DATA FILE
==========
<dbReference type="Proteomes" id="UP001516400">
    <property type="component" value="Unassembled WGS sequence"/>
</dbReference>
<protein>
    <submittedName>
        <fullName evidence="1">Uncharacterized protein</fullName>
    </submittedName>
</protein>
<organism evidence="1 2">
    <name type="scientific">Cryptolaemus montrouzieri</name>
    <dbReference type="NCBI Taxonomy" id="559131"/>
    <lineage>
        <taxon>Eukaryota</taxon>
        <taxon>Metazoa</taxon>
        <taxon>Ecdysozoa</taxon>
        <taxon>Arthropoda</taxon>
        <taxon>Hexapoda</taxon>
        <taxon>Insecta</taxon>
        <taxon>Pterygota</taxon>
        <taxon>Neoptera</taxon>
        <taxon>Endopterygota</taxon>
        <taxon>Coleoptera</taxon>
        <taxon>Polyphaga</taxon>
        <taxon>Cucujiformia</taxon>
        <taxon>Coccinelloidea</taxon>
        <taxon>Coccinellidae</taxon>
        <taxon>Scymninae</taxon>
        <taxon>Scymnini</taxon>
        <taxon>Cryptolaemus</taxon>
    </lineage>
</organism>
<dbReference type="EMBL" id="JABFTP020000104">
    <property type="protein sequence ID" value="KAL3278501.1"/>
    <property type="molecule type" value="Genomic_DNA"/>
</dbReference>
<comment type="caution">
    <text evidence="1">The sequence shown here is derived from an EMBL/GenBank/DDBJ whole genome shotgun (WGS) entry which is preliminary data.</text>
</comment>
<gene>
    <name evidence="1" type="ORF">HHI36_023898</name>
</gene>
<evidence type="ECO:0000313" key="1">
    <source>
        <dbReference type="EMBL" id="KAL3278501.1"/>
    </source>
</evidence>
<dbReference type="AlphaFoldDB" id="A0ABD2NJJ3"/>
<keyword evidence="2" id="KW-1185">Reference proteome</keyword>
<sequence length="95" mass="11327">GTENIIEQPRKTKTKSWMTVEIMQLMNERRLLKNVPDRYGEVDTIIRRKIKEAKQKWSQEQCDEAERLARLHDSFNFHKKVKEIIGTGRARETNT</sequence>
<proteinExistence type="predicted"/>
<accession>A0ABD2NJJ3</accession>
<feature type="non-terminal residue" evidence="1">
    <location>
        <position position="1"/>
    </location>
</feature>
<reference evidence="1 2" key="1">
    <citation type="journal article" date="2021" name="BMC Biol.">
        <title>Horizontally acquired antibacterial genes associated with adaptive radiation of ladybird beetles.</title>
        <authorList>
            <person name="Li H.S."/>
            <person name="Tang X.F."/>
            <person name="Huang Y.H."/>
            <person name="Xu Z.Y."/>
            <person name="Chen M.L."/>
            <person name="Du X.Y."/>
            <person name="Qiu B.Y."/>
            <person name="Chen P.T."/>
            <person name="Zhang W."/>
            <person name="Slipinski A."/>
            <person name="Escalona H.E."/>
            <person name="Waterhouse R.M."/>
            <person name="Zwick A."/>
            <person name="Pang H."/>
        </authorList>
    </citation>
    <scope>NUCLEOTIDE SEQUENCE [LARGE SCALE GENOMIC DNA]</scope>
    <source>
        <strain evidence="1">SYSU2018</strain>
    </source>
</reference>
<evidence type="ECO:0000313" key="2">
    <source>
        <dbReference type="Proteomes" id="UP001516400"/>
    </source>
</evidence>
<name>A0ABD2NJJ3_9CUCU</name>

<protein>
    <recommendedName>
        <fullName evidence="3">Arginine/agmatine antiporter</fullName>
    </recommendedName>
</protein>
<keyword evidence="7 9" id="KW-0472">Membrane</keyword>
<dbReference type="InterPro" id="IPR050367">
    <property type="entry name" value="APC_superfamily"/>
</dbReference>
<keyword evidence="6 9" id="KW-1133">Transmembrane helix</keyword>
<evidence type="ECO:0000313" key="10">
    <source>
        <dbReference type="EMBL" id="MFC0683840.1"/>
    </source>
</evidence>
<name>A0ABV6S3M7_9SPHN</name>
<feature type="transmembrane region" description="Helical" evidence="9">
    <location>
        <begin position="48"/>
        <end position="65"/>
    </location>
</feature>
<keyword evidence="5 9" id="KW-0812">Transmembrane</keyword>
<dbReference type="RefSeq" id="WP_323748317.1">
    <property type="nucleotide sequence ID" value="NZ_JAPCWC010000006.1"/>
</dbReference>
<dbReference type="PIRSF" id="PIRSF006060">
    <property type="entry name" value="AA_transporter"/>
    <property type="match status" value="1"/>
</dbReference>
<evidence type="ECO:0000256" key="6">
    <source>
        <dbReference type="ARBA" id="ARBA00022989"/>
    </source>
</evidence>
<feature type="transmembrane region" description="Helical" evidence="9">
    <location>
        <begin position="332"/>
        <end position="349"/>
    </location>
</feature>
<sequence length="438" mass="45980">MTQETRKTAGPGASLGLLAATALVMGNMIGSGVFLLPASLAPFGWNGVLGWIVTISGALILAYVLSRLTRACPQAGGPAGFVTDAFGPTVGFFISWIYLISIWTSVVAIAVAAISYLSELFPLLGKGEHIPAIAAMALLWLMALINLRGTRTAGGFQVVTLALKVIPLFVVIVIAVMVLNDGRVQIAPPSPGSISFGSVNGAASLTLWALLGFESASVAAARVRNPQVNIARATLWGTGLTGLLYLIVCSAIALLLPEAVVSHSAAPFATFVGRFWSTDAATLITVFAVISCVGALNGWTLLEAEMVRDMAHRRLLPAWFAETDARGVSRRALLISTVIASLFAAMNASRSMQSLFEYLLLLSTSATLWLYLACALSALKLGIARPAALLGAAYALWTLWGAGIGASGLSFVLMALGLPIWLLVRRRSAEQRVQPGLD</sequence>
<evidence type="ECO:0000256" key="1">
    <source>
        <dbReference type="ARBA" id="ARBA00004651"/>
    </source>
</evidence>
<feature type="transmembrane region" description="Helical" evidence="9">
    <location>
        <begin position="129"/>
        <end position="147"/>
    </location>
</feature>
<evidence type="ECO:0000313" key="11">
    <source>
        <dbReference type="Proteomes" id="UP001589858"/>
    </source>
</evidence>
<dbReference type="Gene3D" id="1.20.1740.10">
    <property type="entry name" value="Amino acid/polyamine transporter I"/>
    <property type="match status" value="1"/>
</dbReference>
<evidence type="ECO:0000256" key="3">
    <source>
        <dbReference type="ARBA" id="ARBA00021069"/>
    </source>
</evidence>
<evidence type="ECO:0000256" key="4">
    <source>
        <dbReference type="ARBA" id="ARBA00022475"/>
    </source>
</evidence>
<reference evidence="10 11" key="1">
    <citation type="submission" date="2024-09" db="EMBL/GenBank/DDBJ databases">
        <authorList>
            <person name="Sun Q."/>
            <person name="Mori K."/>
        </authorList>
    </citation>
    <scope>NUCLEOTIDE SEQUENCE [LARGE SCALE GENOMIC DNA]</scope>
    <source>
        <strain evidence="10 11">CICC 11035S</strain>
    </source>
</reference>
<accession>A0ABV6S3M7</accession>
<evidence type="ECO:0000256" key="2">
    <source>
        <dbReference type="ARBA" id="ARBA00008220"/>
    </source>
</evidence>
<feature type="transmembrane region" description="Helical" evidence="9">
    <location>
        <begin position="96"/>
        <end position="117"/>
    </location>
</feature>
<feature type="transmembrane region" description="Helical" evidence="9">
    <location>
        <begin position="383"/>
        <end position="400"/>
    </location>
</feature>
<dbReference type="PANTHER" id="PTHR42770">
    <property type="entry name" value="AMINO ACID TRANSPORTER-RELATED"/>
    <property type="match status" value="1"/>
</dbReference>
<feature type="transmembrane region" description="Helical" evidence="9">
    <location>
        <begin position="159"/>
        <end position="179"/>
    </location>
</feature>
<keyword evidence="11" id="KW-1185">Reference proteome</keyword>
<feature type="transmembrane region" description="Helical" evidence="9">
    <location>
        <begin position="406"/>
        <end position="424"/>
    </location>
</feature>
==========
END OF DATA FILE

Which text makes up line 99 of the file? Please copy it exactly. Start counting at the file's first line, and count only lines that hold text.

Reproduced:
    <source>